Recently Andy Stanley, the pastor of Northpoint church, landed in a bit of controversy over a sermon from his “Aftermath” series in which he suggested that Christians need to “unhitch” themselves from the Old Testament. This week Jonathan Merritt interviewed Stanley on his Seekers and Speakers podcast about the controversy that resulted from his quote. From what I gather Stanley is presenting some level of a dispensational approach to understanding the Bible by stating that the Mosaic law is not binding on New Testament believers. From there he departs from mainline dispensationalism by suggesting that there are different value systems in the Old and New Testaments and that the less we depend on the Old Testament to support Christian faith, the better off we are. Stanley’s whole apologetic centers on the resurrection of Christ, which he regards as the sine qua non of Christian faith. There is a level of truth to this position; however, Stanley so much depends on the resurrection that he regards the virgin birth as superfluous to Christianity(1) and that all of Christianity can be built on the testimonies of two of the Gospels (he doesn’t specify which two) and 1 Corinthians. It seems that the main thing he is arguing against is the idea that in order to be a Christian one must embrace every jot and tiddle of orthodox teaching. “That’s absurd.”
But in addition to arguing against the extreme position that one must accept ALL of a particular set of Christian beliefs in order to be a “Real Christian”, Stanley seems to also want people to not have to be embarrassed by some seemingly unsavory aspects of Biblical teachings, particularly concerning the Old Testament. Sure, for a guy like him who grew up in the church, it might be easy to believe that a snake talked to a lady or that a boat held a bunch of animals, but for a well-educated twenty-something, that might be a bridge too far; Stanley doesn’t want those folks to be discouraged from the Savior for the sake of those secondary concerns.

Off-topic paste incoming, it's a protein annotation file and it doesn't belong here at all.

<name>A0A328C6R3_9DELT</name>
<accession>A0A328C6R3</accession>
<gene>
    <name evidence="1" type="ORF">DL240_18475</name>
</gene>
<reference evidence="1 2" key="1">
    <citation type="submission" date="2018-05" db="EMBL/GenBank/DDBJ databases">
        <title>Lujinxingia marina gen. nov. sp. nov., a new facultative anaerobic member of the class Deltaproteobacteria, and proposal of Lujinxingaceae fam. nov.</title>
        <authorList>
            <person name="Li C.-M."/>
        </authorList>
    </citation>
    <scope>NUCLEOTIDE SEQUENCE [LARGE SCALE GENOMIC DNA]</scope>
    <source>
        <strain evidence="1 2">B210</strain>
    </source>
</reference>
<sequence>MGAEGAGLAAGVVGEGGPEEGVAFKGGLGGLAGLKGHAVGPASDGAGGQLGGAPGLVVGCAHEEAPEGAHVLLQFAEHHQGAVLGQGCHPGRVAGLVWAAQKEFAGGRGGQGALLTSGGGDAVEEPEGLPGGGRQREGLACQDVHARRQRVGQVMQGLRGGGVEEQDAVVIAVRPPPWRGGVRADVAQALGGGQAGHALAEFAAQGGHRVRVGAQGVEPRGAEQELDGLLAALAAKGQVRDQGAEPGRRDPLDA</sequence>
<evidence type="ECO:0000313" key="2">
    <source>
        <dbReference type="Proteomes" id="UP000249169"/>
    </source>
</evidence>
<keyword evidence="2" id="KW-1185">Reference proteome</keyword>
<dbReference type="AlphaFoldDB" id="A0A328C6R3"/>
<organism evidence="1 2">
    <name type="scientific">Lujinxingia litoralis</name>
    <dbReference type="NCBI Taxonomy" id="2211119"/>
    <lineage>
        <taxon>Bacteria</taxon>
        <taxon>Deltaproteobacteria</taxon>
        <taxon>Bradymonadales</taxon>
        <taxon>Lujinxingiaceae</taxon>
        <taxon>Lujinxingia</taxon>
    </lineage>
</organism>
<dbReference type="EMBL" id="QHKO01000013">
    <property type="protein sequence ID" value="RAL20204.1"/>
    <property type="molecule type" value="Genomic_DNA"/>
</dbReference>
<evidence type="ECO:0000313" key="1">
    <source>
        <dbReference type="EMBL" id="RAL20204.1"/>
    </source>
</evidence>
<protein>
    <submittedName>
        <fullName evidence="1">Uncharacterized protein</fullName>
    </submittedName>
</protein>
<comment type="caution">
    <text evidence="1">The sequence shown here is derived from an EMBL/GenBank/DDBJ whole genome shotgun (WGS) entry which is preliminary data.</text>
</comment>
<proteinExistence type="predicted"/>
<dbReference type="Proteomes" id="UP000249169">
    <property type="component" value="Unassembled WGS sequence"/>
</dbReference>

There is some truth to Stanley’s position. “Believe in Young Earth Creationism and you will be saved” is not a Biblical statement. However, this common approach against accepting the historicity of the Old Testament, or, at least, against bringing up that you accept the historicity of the Old Testament is problematic. Last year I read and reviewed Adam and the Genome, where its author, Scott McKnight, listed “sensitivity to science students” as one of his four principles for reading the Bible.(2) Even in Tim Keller’s wonderful defense of the Christian faith, The Reason for God, where he acknowledges Darwinian evolution as presenting an alternative worldview to that of Christianity, he reveals that he personally believes “God guided some sort of process of natural selection.”
I have no idea how old Stanley thinks the earth is or why Keller relies on an easily refuted belief that Genesis 1 and 2 contradict (3) each other to conclude, “Genesis 1 does not teach that God made the world in six twenty-four hours days.” I do think it comes mostly from a good place of not wanting to cause people to stumble over secondary issues in one’s attempt to win them to Christ. One of my favorite anecdotes along these lines is found in a J. Vernon McGee study of Jonah. (4) McGee took the position that Jonah died in the great fish and was resurrected. As it so happens soon after he took this position he had a “chance” encounter with a college student who saw the teaching that Jonah somehow survived three days inside the belly of a fish as so unlikely that it prevented him from accepting other testimony in the Scriptures, particularly concerning Jesus. McGee walked the young man through the text to show him that it does not outright say that Jonah survived for three days and that, therefore, more than likely Jonah died and was resurrected. That was enough to remove the stumps and convince the young man to become a Christian. McKnight has similar stories in his book about how removing the so-called contradiction between “faith” and “science” have led people to Christ. Still, to me, the genuineness of the Genesis account is much more significant than the less clear interpretation of Jonah concerning his time in the fish. I mean, at least, McGee wasn’t denying the historical reliability of the book!